People have often told me, I need more images on my blog. Images get people to stop and look, and, if you're lucky, read a little bit. Yet, mostly, I haven't gotten around to it. You see, I love words. I love text. Putting words together has always been easy.
I typically tell people I'm not really a visual sort of person. Yet that's not exactly right. I was in the photography club in junior high school. I had an early fifties vintage Exacta SLR. I would roll my own canisters of black and white film, shoot roll after roll, and then spend hours in the darkroom developing the film and making prints.
I learned some of the tricks back then of over exposing, under exposing, burning in clouds, and so on, but while ability to craft words made it over to the Internet, my photography never has. Now, recently developments online are causing me to consider ramping up my digital image making.
One thing that has gotten me thinking about this is Pinterest. People 'pin' articles on their boards at Pintrest, and this seems to be very image driven. Perhaps, if I want to keep building audience here, I need to have more images with my stories to encourage more pinning.
Then, there is a discussion going on over at Empire Avenue. People have found that being active in photo sharing sites can really boost your performance on Empire Avenue. A key focus has been on InstraGram. The problem with InstaGram is that it is limited to iPhone users. So, some people have become more active on Flickr.
One person who has some very interesting images on Flickr is Liz Strauss. I commented that it looked like one of her photographs had been put through and Edward Hopper filter and another through a Soviet Realism filter. It made me think about different filters for different famous painting styles. Can I create a Chiaroscuro filter? How about a Pointillism filter? Perhaps something emulating Picasso's blue period? Maybe I could even create some sort of palimpsest.
InstaGram, Hipstamatic, and the Flickr app for Android have some sort of filters like that, and another site I recently discovered thanks to a friend on Empire Avenue, StreamZoo, has a bunch of interesting filters. Unfortunately, StreamZoo does not seem to have an easy way of posting to Flickr. I couldn't even find a way to do it with IFTTT. So, I'm mostly cross posting my StreamZoo pictures to .
Beyond this, sites like InstaGram have their set of filters you can apply. With something like StreamZoo, you can really do an awful lot, but what if I want to create my own filters?
I've always been an open source sort of guy, so I started looking around for articles that talk about how to do some of this via Gimp. A good starting point is Create Instagram Style Photo Effects with GIMP or Photoshop.
I read through that and started experimenting. It took me a little while to get comfortable with layers, and color curves, but slowly it started to take shape. There is a lot more that can be explored, as well as how to relate this to semiotics. So, who else is doing interesting thing with modifying images? Got any suggestions?
One of the topics that people have been kicking around for Podcamp Western Mass is 'Social TV'. It probably means a bunch of different things to different people, so I'm going to hit on a few different topics.
First, there are the video streaming devices. These days, there are more and more Internet enabled video devices. We currently use Roku, which streams Netflix, Amazon, Hulu and a lot of other 'channels'. It is a relatively inexpensive device that has worked nicely for us. On top of that, we can still use it with our old analog non-HD TV.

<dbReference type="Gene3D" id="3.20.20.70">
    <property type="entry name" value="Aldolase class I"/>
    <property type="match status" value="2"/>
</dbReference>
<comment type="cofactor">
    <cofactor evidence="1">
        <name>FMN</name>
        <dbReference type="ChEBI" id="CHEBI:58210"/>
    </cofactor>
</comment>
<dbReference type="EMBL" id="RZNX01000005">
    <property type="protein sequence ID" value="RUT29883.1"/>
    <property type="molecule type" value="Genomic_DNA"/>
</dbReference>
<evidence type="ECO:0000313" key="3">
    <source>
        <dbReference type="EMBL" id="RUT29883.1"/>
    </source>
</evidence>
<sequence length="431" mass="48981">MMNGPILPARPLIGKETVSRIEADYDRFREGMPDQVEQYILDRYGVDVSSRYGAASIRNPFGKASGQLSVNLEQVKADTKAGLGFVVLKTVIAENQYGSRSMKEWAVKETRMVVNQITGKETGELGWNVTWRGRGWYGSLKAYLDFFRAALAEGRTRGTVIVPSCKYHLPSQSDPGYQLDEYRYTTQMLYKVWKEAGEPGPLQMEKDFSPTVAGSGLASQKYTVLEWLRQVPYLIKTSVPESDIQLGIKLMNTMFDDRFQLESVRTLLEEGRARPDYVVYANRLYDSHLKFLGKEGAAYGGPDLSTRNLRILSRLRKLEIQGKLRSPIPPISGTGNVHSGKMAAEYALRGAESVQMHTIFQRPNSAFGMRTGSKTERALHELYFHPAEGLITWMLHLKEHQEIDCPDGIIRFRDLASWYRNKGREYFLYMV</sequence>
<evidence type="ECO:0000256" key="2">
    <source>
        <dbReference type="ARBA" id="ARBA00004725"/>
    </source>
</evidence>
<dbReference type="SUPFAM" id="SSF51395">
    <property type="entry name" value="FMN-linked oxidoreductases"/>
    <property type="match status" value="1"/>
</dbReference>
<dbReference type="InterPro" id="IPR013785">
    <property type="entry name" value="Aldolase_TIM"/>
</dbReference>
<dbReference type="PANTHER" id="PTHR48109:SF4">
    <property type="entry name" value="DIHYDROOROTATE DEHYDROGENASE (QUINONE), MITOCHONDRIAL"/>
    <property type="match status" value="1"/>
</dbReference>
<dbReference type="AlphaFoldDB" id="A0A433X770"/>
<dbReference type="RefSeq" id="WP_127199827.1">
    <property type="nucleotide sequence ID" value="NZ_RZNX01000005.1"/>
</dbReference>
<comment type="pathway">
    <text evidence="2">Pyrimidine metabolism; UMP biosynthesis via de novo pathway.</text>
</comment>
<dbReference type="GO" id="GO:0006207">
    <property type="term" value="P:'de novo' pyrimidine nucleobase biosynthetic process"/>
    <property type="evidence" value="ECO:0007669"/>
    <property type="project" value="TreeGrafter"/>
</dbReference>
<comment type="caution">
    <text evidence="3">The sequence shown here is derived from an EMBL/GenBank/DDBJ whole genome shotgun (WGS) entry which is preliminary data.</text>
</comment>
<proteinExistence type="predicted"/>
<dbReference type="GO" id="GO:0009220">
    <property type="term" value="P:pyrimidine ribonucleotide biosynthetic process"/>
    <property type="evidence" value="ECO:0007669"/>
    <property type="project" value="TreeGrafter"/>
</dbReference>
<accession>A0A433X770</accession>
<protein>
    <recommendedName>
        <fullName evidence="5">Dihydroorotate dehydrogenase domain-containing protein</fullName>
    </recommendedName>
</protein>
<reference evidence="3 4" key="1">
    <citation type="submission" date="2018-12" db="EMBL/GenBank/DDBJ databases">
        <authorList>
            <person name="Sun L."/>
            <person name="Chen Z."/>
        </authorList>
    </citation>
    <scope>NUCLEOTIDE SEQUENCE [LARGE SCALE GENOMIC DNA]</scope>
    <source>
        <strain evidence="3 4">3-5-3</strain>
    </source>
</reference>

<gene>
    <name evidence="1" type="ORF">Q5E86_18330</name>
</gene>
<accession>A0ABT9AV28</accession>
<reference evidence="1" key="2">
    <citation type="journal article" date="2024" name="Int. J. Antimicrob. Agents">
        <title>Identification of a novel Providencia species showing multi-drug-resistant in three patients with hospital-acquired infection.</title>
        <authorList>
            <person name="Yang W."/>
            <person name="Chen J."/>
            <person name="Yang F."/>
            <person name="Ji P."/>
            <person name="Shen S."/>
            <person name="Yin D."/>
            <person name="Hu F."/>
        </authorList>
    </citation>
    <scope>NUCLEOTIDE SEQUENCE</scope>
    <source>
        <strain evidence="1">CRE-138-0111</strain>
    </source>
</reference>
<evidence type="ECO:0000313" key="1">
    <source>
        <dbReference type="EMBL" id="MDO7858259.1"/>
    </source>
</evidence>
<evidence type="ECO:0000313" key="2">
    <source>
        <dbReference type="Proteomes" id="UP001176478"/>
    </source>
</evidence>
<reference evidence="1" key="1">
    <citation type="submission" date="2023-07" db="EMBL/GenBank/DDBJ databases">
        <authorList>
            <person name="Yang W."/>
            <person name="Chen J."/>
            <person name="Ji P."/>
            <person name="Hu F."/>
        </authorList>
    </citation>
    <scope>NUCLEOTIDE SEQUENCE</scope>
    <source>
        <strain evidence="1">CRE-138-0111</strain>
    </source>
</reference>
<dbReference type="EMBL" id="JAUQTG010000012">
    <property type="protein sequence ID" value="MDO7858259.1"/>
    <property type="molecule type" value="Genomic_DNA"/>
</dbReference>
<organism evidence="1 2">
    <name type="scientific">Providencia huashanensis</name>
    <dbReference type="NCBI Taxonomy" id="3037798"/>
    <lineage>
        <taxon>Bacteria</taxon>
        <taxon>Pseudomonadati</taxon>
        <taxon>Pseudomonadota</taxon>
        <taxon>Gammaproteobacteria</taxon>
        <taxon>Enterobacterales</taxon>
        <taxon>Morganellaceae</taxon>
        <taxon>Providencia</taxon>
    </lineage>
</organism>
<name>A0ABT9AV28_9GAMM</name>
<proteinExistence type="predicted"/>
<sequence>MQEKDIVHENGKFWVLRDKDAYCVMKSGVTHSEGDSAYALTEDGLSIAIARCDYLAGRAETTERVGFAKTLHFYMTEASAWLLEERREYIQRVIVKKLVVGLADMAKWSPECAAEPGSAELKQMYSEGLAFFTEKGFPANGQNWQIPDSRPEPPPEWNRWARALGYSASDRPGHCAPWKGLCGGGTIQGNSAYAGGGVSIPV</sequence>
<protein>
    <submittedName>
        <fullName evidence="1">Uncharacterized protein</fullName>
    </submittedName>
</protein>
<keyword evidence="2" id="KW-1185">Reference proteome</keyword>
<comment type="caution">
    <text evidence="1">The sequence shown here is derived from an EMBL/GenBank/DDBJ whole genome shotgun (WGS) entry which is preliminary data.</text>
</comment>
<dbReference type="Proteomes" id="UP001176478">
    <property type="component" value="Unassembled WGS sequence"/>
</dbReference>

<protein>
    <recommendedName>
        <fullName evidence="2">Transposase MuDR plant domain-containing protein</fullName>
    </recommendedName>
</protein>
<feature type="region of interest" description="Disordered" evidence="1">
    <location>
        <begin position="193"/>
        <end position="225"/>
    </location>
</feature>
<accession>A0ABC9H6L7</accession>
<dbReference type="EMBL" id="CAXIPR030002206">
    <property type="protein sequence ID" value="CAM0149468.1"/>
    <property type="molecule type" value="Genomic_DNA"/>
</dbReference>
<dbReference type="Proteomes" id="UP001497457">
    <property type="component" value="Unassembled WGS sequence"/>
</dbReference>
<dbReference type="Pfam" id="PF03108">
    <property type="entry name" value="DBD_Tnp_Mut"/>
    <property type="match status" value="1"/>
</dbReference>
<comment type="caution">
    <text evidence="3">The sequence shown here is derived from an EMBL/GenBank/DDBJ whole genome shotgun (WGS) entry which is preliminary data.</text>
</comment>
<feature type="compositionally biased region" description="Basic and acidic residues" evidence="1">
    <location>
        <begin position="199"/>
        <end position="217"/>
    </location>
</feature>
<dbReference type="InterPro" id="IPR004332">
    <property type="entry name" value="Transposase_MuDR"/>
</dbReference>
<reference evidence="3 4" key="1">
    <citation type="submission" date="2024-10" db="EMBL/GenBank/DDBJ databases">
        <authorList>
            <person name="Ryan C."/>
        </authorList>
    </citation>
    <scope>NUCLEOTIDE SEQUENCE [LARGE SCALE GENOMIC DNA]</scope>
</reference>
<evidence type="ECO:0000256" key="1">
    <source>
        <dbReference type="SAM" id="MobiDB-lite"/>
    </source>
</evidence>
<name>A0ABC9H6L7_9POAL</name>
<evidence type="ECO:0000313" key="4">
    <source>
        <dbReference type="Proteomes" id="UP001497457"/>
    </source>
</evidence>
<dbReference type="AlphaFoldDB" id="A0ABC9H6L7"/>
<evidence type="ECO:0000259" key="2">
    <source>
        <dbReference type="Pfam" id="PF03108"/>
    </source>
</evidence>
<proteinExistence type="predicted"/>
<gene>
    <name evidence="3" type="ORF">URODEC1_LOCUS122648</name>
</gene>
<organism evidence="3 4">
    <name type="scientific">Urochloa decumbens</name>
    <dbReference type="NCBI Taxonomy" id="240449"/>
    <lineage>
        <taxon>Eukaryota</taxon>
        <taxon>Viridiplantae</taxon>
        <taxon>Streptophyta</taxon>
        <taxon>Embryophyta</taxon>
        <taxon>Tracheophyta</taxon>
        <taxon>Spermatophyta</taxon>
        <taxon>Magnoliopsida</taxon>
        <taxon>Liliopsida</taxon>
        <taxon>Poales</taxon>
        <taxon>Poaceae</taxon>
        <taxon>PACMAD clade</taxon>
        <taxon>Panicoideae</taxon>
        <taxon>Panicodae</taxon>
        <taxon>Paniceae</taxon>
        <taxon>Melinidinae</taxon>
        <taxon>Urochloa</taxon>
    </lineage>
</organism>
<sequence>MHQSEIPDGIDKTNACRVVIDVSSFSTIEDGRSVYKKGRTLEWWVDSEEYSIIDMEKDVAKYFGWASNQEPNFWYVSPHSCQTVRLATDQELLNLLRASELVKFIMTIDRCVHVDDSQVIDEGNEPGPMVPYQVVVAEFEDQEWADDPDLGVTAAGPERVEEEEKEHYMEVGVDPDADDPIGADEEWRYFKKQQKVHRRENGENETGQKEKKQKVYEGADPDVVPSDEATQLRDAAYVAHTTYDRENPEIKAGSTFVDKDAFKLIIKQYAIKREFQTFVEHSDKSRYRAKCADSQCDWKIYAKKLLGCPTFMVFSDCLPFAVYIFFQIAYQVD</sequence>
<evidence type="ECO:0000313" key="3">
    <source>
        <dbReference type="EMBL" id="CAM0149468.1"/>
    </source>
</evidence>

A friend of mine has spoken highly of the Western Digital TV. I haven't played with this, so I can't comment, but it looks fairly similar to the Roku. Another older device is Boxee, which I also haven't tried, but I've read a bit about. Of course, everyone is watching Apple TV and Google TV closely to see how they do, and now, there is talk of Ubuntu TV.
Ubuntu is a version of the open source Linux operating system. Ubuntu TV sounds particularly interesting to a geek like me, but I don't think it is available yet.
Then, there are all the Blu-Ray DVD players and HDTV sets that come internet enabled. In some cases, Google TV is incorporated into Blu-Ray players.
With that, you then get into the 'channels'. More and more of what we watch online is from Netflix streaming. Then there is Hulu Plus, Amazon Prime, and more and more players entering the market everyday.
There are also all the other things out there. Smaller channels available on some of the streaming devices. Roku has private channels, as well as a developers environment. This even allows for connecting other devices like the Plex media player, which you can run on a Mac, or MythTV, an open source DVR, although apparently the MythTV to Roku connection requires a bit of hacking.
Finally, there are the sites enabling social interaction. Some of this may be done on Twitter, other interactions on sites like GetGlue, and new site I'm starting to look at called tweet.tv, which looks interesting, but so far has been pretty buggy.
I should note, with all of this, that I actually watch very little television. I like to watch videos on YouTube from time to time and have always wanted to find good sources for obscure movies and foreign television, but so far, nothing has really captured my attention.
So, what are you doing for social tv?
Today, Mashable reports that Flickr is getting a makeover to make it look more like Pinterest. This caught my attention, because recently there has been an upsurge of interest in photo sharing sites over on Empire Avenue.
It started off with a discussion about how to maximize people's Instagram scores on Empire Avenue. However, Instagram is currently only available for iPhone users, and this left out a bunch of people, so some of the discussion shifted over to Flickr.
With that, I've picked up about a dozen new contacts in the past couple days. (If you're interested, please connect with me at http://www.flickr.com/photos/aldon.) I've received and place more comments in the past couple of days than I have probably over the years on Flickr.
I'm also spending a lot more time looking at other people's photos. There are some really good ones, and I'm trying to figure out how best to tie together what I am seeing and talking about there with my other social media presences without becoming duplicative.